In an especially deadly year in America's coal mines, President Bush signed a bill into law Thursday designed to give miners a better chance of surviving should disaster strike.

"Thanks to modern technology and equipment, we've come a long way from the days when a miner would take a canary into the coal mines," Bush said. "Yet events in recent months have reminded us that mining is dangerous work."

Thirty-three coal miners have been killed on the job this year, up from 22 for all of 2005.

"I hope you know that your fallen mining brothers are with us here today in spirit," Bush told an audience that included relatives of miners killed in the Sago mine accident and its sole survivor, Randal McCloy Jr.

Twelve trapped miners died in January in that accident in West Virginia.

The new law will require miners to have two hours' worth of emergency oxygen with them while they work, instead of just one hour. Mine operators also must store extra oxygen along escape routes underground.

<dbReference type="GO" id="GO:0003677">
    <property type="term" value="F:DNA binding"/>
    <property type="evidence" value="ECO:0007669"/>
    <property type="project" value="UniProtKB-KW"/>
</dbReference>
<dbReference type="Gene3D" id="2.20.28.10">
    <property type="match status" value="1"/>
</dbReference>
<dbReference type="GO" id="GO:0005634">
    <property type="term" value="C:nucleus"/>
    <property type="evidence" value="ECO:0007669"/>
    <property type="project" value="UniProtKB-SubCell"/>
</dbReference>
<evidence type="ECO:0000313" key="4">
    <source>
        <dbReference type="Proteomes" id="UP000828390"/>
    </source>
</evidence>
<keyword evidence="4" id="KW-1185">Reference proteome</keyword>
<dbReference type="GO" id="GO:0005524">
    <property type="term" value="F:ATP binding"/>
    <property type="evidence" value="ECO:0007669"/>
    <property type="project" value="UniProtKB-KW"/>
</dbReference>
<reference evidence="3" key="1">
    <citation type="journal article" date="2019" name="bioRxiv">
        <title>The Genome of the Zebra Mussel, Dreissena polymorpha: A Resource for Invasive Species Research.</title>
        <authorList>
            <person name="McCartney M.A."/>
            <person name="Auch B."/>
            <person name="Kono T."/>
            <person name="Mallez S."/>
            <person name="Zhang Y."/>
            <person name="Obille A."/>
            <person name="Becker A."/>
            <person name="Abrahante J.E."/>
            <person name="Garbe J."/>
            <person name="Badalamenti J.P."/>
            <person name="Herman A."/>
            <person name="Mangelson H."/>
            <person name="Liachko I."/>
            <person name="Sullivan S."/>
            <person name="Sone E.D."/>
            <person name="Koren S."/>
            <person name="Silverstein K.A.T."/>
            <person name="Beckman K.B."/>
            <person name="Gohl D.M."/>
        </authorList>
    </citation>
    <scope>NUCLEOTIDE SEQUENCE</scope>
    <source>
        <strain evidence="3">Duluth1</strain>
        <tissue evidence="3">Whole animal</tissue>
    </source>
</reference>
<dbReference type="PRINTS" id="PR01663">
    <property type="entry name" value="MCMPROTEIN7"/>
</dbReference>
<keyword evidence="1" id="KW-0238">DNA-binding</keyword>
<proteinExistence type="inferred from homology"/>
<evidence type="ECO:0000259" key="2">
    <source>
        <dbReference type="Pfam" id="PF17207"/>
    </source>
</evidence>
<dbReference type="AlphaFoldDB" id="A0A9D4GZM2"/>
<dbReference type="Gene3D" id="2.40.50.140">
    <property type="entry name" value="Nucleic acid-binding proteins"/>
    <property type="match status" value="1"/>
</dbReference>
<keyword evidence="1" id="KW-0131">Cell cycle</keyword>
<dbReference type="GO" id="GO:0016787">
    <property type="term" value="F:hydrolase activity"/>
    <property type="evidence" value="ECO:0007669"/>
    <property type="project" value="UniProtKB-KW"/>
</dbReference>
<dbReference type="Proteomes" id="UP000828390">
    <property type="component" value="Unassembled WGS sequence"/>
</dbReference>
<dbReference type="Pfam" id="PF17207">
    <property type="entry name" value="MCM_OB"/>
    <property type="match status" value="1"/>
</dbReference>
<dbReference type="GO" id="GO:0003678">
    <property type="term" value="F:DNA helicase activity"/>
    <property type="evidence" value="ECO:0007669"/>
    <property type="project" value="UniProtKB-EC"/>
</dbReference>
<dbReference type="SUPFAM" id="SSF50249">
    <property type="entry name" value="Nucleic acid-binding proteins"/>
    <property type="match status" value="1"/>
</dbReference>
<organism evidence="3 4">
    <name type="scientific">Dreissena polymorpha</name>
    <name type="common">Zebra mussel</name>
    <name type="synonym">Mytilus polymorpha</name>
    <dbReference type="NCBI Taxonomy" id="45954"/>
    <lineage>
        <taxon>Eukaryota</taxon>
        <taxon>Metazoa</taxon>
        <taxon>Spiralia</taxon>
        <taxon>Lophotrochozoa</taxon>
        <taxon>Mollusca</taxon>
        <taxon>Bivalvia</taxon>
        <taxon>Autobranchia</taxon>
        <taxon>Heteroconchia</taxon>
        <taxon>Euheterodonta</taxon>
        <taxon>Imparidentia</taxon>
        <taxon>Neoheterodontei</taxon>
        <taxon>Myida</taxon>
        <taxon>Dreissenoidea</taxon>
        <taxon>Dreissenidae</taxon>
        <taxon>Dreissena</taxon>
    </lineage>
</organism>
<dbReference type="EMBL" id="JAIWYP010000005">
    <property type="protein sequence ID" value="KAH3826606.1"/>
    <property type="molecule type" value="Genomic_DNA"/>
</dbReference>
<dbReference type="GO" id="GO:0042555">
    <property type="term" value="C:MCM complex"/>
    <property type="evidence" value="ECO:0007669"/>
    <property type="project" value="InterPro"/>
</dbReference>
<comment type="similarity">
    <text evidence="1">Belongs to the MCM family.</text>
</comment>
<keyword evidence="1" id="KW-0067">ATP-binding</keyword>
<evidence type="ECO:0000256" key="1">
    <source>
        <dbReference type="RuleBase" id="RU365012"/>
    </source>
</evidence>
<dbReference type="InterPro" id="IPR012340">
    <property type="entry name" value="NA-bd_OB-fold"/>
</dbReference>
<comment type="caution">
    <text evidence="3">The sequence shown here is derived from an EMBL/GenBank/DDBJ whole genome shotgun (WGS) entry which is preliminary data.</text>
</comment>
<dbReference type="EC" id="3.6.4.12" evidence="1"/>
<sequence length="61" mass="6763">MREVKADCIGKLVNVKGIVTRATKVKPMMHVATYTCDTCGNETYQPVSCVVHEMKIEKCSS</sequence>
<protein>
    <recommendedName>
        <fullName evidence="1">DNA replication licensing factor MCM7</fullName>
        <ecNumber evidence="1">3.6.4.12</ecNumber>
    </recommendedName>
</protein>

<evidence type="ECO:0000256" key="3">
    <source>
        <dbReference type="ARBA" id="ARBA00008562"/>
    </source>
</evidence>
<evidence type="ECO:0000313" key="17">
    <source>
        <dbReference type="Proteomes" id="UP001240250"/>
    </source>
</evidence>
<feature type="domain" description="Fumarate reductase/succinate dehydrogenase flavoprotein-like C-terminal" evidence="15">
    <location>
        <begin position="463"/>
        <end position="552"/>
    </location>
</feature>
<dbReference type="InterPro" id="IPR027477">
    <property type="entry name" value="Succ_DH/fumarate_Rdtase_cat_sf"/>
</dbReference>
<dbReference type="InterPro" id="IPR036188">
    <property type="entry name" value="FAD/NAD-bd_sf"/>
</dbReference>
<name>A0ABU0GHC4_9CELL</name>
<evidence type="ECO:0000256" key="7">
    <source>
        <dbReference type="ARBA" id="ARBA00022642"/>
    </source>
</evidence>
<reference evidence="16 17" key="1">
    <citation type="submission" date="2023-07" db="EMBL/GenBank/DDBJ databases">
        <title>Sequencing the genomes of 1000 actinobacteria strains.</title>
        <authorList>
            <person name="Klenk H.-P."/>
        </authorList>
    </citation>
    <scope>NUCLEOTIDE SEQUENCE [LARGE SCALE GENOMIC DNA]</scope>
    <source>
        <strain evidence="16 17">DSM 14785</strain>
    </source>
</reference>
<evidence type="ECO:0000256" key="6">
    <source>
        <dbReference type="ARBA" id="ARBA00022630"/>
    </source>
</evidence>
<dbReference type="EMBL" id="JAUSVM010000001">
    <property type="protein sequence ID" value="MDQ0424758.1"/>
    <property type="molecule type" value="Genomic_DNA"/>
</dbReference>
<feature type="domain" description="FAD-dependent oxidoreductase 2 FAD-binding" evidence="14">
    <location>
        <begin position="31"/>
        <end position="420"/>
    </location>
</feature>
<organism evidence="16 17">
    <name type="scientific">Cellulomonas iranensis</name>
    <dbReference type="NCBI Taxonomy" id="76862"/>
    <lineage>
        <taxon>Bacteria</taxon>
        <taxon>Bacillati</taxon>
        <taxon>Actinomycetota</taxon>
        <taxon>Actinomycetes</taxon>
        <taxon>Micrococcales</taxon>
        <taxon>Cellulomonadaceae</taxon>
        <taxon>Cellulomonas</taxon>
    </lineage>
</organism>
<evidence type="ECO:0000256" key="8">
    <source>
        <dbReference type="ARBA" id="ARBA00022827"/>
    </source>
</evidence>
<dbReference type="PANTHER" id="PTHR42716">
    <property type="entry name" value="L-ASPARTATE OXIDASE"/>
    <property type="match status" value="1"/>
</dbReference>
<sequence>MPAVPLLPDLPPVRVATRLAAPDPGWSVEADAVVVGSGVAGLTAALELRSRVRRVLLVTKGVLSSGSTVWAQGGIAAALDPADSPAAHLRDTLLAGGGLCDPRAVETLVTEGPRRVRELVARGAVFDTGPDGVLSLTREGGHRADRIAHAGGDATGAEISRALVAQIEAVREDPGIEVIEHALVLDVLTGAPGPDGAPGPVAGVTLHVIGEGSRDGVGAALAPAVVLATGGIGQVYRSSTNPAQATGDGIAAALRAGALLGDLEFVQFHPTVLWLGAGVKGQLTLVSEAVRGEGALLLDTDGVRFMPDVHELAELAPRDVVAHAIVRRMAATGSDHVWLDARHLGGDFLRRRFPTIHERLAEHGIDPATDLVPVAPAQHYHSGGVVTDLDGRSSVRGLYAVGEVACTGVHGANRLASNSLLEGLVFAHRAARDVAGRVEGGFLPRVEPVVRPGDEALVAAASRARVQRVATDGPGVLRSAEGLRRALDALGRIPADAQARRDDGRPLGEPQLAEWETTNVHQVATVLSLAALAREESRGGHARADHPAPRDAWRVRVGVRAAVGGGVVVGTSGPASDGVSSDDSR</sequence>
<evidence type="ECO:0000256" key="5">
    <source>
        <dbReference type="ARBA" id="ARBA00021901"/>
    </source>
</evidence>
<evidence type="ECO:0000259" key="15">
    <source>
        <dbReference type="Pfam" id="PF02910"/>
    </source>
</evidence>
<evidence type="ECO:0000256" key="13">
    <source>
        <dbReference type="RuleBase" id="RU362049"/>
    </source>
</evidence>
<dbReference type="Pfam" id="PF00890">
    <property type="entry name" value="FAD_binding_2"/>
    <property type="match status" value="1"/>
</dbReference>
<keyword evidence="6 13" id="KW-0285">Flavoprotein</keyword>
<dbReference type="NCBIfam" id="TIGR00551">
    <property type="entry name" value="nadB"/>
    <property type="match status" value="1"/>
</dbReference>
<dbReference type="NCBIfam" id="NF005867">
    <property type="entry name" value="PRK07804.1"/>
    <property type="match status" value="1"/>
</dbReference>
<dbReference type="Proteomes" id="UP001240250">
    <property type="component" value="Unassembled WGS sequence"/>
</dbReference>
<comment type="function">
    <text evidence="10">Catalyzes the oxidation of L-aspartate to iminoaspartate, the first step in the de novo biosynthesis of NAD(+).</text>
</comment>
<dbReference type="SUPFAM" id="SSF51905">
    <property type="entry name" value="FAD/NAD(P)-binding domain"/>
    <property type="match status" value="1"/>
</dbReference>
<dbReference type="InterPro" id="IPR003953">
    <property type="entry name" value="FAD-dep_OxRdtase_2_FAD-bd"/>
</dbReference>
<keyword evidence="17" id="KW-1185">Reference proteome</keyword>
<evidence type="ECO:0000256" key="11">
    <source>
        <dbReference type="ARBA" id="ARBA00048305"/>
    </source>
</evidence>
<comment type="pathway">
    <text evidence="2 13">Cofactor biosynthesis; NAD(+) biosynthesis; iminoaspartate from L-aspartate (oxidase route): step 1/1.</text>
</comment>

And mine rescue teams will be required to be located within an hour of each mine, rather than two hours away.

Within three years, coal companies also have to put new communications and miner tracking systems in place.

Bush put in a plug for his nominee to head the agency in charge of mine safety, Richard Stickler. The former coal company executive and mine safety chief for the state of Pennsylvania has run into staunch Democratic opposition in the Senate.

"To implement this new legislation, we need effective and experienced leadership at the Mine Safety and Health Administration," Bush said.